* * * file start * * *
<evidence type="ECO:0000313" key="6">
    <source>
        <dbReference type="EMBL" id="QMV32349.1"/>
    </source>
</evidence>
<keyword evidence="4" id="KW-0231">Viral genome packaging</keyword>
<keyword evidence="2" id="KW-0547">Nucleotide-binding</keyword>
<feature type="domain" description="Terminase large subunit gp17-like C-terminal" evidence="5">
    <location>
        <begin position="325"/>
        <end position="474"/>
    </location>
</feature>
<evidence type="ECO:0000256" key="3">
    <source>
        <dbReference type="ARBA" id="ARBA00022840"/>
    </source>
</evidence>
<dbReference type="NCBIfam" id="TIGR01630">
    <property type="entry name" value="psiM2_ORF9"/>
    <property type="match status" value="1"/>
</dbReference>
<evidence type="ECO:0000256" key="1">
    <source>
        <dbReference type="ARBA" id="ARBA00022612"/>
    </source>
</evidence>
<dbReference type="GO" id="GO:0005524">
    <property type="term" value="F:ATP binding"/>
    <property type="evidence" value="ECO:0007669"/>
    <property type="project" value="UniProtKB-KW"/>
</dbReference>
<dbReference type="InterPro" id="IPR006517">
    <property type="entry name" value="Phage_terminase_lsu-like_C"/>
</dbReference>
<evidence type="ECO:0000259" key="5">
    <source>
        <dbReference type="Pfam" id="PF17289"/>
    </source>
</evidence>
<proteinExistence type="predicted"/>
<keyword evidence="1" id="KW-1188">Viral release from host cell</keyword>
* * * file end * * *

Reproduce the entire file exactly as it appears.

<evidence type="ECO:0000313" key="6">
    <source>
        <dbReference type="EMBL" id="QMV32349.1"/>
    </source>
</evidence>
<keyword evidence="4" id="KW-0231">Viral genome packaging</keyword>
<keyword evidence="2" id="KW-0547">Nucleotide-binding</keyword>
<feature type="domain" description="Terminase large subunit gp17-like C-terminal" evidence="5">
    <location>
        <begin position="325"/>
        <end position="474"/>
    </location>
</feature>
<evidence type="ECO:0000256" key="3">
    <source>
        <dbReference type="ARBA" id="ARBA00022840"/>
    </source>
</evidence>
<dbReference type="NCBIfam" id="TIGR01630">
    <property type="entry name" value="psiM2_ORF9"/>
    <property type="match status" value="1"/>
</dbReference>
<evidence type="ECO:0000256" key="1">
    <source>
        <dbReference type="ARBA" id="ARBA00022612"/>
    </source>
</evidence>
<dbReference type="GO" id="GO:0005524">
    <property type="term" value="F:ATP binding"/>
    <property type="evidence" value="ECO:0007669"/>
    <property type="project" value="UniProtKB-KW"/>
</dbReference>
<dbReference type="InterPro" id="IPR006517">
    <property type="entry name" value="Phage_terminase_lsu-like_C"/>
</dbReference>
<evidence type="ECO:0000259" key="5">
    <source>
        <dbReference type="Pfam" id="PF17289"/>
    </source>
</evidence>
<proteinExistence type="predicted"/>
<keyword evidence="1" id="KW-1188">Viral release from host cell</keyword>